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Diversity and Inclusion

Alejandra Huerta Champions Diversity in STEM Education

Three women in a lab working
Photo by Krystal Lynch

Every year, North Carolina State University celebrates Latinx Heritage Month, which runs from Sept. 15-Oct. 15. And in the College of Agriculture and Life Sciences (CALS), our Latinx faculty make significant contributions to our diverse community both on campus and beyond.

Alejandra Huerta is among those Latinx faculty making a difference at NC State. Passionate about agricultural research and bacterial plant pathogens, Huerta is focused on broadening the university’s reach to better engage underrepresented groups in science, technology, engineering and math. 

Huerta was born in Michoacán, Mexico, but later immigrated to Salinas, California, the “Salad Bowl of the World,” with her parents, who worked on a strawberry farm. 

This first-generation college graduate is now an assistant professor of entomology and plant pathology in CALS. She is recognized for her work on the molecular mechanisms bacteria use to compete in the environment. She runs the Phytobacteriology Lab, which consists of two post-doctoral research scientists, three graduate research assistants and two lab technicians.

In recognition of Latinx Heritage Month, Huerta recently spent some time reflecting on her journey as a scientist and her dedication to opening more doors for more voices within the STEM disciplines.

A group of people standing against a wall smiling
The Huerta Lab group.

How did you become interested in plant pathology?

I thought I wanted to be a medical doctor, so I pursued a biology major at the University of California, Santa Barbara. However, I felt like a number in the undergraduate introductory science courses. Also, I didn’t receive adequate academic guidance and mentoring in biology. So, I switched to Spanish and Portuguese majors, a more welcoming community. 

After I graduated with a Spanish and Portuguese double major, I worked as a translator at a community college and as a library assistant. I clearly remember sitting before my computer and asking, “Is this the rest of my life?” I knew I could do more, so I completed my chemistry degree at the University of California, Santa Cruz. While a chemistry student, I earned an internship at the USDA Agricultural Research Service in plant pathology where I discovered the importance of experiential learning. 

At the age of 24, I discovered the science behind agriculture.

Kimberly Montalban, Katie D’Amico-Willman and Prasanna Joglekar using equipment in the Huerta lab. Photo by Krystal Lynch.

Why did you choose to teach at CALS?

As a doctoral student at the University of Wisconsin, I attended a conference and remember seeing the NC State cohort present and interact. Those students were demonstrating basic and applied work at the conference, and I liked how they worked as a cohesive unit.

Later, I learned about an opportunity at NC State for a phytobacteriologist position, including research, teaching and Extension. The opportunity was appealing. What sealed the deal for me was being assured by CALS leadership that NC State was ready for my unique qualifications and feeling empowered to initiate the change I was prepared to work toward. 

Four women and a man standing together smiling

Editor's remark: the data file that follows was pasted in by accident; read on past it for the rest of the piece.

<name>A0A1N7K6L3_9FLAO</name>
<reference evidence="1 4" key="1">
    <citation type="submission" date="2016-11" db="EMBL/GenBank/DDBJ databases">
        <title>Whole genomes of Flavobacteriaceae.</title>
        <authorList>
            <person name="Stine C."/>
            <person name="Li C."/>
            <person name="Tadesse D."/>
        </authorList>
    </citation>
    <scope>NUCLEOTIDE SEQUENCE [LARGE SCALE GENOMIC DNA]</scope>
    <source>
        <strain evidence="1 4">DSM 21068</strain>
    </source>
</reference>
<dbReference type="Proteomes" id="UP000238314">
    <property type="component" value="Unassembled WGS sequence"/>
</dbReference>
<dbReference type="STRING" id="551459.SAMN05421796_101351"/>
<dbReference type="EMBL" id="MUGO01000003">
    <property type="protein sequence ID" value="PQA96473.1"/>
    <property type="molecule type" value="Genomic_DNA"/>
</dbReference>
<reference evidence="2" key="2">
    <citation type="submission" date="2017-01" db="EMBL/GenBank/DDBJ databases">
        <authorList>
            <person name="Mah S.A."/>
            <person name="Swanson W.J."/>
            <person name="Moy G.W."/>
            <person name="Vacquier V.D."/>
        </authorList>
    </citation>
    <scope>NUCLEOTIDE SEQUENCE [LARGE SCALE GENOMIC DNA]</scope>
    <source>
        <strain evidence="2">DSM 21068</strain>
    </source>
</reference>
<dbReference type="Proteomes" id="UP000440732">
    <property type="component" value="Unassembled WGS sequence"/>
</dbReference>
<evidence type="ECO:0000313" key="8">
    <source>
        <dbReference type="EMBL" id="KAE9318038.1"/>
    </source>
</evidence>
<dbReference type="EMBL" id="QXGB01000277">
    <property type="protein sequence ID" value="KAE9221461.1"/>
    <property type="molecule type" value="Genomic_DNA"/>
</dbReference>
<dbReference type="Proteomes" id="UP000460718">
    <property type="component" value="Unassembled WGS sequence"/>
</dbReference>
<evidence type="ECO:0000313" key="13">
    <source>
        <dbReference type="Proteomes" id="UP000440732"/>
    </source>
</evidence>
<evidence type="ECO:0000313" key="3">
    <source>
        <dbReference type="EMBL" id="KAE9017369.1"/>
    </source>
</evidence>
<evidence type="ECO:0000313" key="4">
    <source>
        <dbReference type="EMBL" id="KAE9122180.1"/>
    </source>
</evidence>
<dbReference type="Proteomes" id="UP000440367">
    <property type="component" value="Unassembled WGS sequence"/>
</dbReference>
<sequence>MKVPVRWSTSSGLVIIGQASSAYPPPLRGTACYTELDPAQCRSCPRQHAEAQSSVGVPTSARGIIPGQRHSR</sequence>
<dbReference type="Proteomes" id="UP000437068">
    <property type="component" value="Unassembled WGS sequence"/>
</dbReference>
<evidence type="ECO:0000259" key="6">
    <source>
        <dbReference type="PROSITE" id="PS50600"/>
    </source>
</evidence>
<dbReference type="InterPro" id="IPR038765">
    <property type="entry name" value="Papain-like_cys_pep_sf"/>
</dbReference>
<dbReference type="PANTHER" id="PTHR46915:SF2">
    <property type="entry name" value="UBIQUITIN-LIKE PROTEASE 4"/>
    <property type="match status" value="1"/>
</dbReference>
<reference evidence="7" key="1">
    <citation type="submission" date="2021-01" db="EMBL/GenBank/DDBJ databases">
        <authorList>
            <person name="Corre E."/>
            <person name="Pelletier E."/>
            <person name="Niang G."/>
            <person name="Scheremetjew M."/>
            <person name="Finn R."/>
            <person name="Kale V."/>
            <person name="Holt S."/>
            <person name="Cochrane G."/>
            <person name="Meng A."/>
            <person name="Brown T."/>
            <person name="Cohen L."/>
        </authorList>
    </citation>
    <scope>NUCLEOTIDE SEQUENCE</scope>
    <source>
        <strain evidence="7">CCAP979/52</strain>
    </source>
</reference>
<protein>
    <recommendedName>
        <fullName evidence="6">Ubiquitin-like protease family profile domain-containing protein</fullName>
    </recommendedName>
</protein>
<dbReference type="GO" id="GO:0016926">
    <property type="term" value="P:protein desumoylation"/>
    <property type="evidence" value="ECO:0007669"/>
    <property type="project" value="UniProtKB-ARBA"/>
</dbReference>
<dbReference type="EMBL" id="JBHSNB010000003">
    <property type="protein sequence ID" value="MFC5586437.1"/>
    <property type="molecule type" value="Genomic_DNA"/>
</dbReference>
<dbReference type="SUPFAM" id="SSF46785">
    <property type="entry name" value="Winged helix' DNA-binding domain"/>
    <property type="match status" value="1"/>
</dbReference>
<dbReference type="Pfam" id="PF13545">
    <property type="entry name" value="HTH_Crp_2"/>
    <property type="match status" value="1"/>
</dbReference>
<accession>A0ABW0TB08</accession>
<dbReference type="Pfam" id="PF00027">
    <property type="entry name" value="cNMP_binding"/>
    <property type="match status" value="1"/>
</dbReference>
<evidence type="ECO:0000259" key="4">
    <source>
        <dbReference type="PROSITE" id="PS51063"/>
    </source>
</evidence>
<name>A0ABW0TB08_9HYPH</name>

Autumn Cano-Guin, Diana Urieta, Alejandra Huerta, Richard Bonanno and Cintia Aguilar at the 2023 National Juntos Convening.

What are some of the challenges you face as a Latinx professor?

Being a woman of color passionate about scientific research and broadening participation can be challenging. There’s a belief that you’re not a good scientist if you firmly advocate for diversity. I say I can be whoever I want, and I will demonstrate how I can be both. Being a dedicated mentor and educator and supporting diversity doesn’t mean my science is of lower quality.

Which organizations associated with Latinx culture do you participate in? 

I’m a Juntos supporter. The organization works with Latinx families to help them reach high school graduation and pursue secondary school. I believe that youth benefit significantly from this program. My research team is developing different learning modules and experiential training for Juntos students interested in STEM careers. 

I’ve worked with NC State’s Latin American Student Association. I’m also involved with the American Phytopathological Society, in which I strongly advocate for diversity in leadership roles. 

What do you enjoy most about being a CALS faculty member?

I enjoy investigating bacterial plant pathogens and how they interact with their plant host and other microbes in the environment while creating a safe space for diverse talent to learn to be themselves and become the leaders of tomorrow. I enjoy bringing people together and facilitating difficult conversations where people can express themselves. People are most productive when they’re in a happy environment.

Three women standing in a dirt field
Andrea Gomez Cabrera, Katherine D’Amico-Willman and Alejandra Huerta

The hiring of Latinx faculty at NC State is at an all-time high. Some of these faculty are eager and willing to work with Latinx students. However, many of these students are not ready to pursue a career in agricultural science because their primary association with agriculture is labor. I love my job, and I’m happy to be at CALS. It can be stressful, but it’s a privilege, given where I started. NC State has provided me with a platform I take full advantage of to share what I know. I get to do what I choose; few people have that privilege.